Corte Madera Chronicles

A group blog; a place to share photos, thoughts, stupid shit we find on the internet, whatever. Hopefully we'll get at least one post per day from someone, and not so many posts that it's too overwhelming. Have fun!

Wednesday, June 14, 2006

I am not postinig this

from Warren Ellis:

Post 1:

I picked up an odd piece of information the other day.

I’ve long been interested in the chambara form, the Japanese stories of wandering heroic swordsmen. Chambara is a subset of what the Japanese called jidai geki, period drama. I bet you’ve all seen one of them — YOJIMBO, SEVEN SAMURAI, RAN. And you’ve all seen THE HIDDEN FORTRESS, though you know it better as the first STAR WARS film. George Lucas was, of course, a huge fan of Kurosawa.

It didn’t occur to me until I read this tidbit the other day that Lucas, famously struggling with the writing of STAR WARS in San Francisco — neurotically slicing off bits of his hair, getting OCD about his writing materials and forgetting how to spell Chewbacca every day — would of course have been reading books and articles on Kurosawa, and, in looking for his faded knights of dynasty, would have coughed and California-mispronounced jidai into Jedi…

Just struck me as curious and funny, is all, and I wanted to note the thought before it left.

Post 2:

After the other post which shall not be named as it does not exist no really, several people from Hollyweird emailed me with variations on the following story. As one of them said to me, it may well be apocryphal, but it’s too good a story not to tell:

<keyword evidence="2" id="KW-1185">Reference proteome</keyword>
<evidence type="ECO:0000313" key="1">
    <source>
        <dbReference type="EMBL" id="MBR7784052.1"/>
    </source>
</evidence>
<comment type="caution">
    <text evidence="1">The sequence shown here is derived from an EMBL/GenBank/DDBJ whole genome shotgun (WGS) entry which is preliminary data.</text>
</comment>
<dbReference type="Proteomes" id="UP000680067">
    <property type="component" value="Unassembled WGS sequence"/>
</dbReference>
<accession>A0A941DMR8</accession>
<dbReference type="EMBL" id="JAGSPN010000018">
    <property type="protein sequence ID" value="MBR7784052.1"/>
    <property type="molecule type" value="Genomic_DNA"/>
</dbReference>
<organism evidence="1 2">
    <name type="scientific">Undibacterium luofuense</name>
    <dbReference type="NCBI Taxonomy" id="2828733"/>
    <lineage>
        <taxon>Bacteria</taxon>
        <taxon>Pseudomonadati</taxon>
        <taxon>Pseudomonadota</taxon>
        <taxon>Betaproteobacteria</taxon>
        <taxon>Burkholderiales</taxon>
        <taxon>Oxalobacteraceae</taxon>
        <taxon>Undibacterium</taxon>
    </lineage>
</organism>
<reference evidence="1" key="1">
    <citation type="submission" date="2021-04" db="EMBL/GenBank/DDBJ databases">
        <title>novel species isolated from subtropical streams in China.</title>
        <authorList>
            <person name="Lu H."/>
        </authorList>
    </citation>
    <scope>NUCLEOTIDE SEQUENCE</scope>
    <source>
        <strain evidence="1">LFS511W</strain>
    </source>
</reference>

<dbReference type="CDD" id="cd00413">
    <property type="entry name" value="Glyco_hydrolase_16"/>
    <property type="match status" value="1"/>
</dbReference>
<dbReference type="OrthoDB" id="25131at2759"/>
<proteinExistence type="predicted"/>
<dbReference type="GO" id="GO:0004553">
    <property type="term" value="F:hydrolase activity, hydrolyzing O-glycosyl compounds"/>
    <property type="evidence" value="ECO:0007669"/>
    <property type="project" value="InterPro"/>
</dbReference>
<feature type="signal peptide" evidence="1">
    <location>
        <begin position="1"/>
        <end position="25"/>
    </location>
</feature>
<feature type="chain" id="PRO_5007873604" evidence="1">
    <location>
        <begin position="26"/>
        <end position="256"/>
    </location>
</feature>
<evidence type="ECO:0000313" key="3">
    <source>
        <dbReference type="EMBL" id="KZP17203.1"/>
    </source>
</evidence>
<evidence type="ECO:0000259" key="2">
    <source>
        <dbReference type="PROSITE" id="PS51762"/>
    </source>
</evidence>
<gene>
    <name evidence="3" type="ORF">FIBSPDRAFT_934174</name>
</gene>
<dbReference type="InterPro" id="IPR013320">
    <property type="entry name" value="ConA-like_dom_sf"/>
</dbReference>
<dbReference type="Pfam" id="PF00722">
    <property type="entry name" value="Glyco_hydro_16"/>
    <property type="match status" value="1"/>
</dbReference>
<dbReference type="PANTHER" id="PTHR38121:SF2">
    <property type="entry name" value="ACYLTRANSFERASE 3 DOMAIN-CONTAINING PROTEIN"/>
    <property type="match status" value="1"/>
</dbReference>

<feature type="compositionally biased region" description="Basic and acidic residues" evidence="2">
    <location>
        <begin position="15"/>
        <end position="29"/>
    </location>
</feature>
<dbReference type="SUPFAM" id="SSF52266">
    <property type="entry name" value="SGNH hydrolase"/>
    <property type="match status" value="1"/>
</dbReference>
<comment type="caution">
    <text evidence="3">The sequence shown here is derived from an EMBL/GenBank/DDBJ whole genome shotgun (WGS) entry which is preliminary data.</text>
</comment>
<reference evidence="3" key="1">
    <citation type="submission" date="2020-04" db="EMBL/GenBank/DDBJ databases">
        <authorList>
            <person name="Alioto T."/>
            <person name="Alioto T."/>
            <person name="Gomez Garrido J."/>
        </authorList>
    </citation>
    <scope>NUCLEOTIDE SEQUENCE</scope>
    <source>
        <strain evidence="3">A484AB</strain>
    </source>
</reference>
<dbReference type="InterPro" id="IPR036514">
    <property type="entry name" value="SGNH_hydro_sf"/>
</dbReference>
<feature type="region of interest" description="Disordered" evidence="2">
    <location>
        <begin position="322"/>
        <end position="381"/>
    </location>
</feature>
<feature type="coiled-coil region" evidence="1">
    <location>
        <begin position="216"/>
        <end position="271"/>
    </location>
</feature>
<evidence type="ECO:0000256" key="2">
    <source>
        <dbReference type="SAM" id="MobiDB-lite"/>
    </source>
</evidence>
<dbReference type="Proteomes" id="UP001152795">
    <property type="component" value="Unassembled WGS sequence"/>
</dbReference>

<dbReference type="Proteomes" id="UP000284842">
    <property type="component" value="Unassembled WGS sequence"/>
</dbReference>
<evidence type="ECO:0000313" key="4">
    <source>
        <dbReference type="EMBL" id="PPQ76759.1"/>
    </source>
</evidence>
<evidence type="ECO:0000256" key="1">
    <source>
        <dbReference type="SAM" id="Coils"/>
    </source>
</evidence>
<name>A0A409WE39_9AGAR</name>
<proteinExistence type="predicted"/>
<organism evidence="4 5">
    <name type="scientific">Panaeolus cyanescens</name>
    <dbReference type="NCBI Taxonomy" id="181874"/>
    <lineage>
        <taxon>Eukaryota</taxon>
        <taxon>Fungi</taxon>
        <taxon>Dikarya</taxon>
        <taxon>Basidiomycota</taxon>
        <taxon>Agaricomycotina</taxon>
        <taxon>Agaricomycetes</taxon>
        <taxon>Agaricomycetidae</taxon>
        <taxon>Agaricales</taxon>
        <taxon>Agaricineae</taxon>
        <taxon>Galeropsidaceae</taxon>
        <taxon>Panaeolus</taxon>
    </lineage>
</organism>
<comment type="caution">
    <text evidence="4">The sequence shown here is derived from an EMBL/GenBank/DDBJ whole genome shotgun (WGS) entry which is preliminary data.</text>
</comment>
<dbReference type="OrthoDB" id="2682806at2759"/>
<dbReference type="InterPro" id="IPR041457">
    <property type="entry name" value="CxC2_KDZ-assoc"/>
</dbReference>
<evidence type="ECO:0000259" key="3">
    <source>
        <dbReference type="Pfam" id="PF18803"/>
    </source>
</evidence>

In the weeks after STAR WARS ate the box office alive and made George Lucas instantly richer than God, the man himself could be found in his shiny new offices, stroking the high-tech goods on his beautiful wooden desk. His top-of-the-range intercom system burped, his secretary announcing that she’d received a visitor without an appointment. A Mr Kurosawa.

Lucas leapt up and gushingly welcomed Akira Kurosawa, his cinematic hero, who, as the story has it, was in town to sort out some foreign-rights business.

Kurosawa is ushered into Lucas’ office, placed in a seat opposite him, they sit, and… silence.

And the silence stretches for a minute.

At which point, so the story goes, George Lucas nods once, slowly. Opens the drawer on his beautiful new desk. Extracts his personal chequebook. And, the tale alleges, he drafts an extraordinarily large cheque to the name of A. Kurosawa.

Kurosawa takes the cheque from Lucas’ fingers. They stand, they bow, and Kurosawa leaves, never having said a word the entire time.

Now leave me alone, Internet Ewoks.

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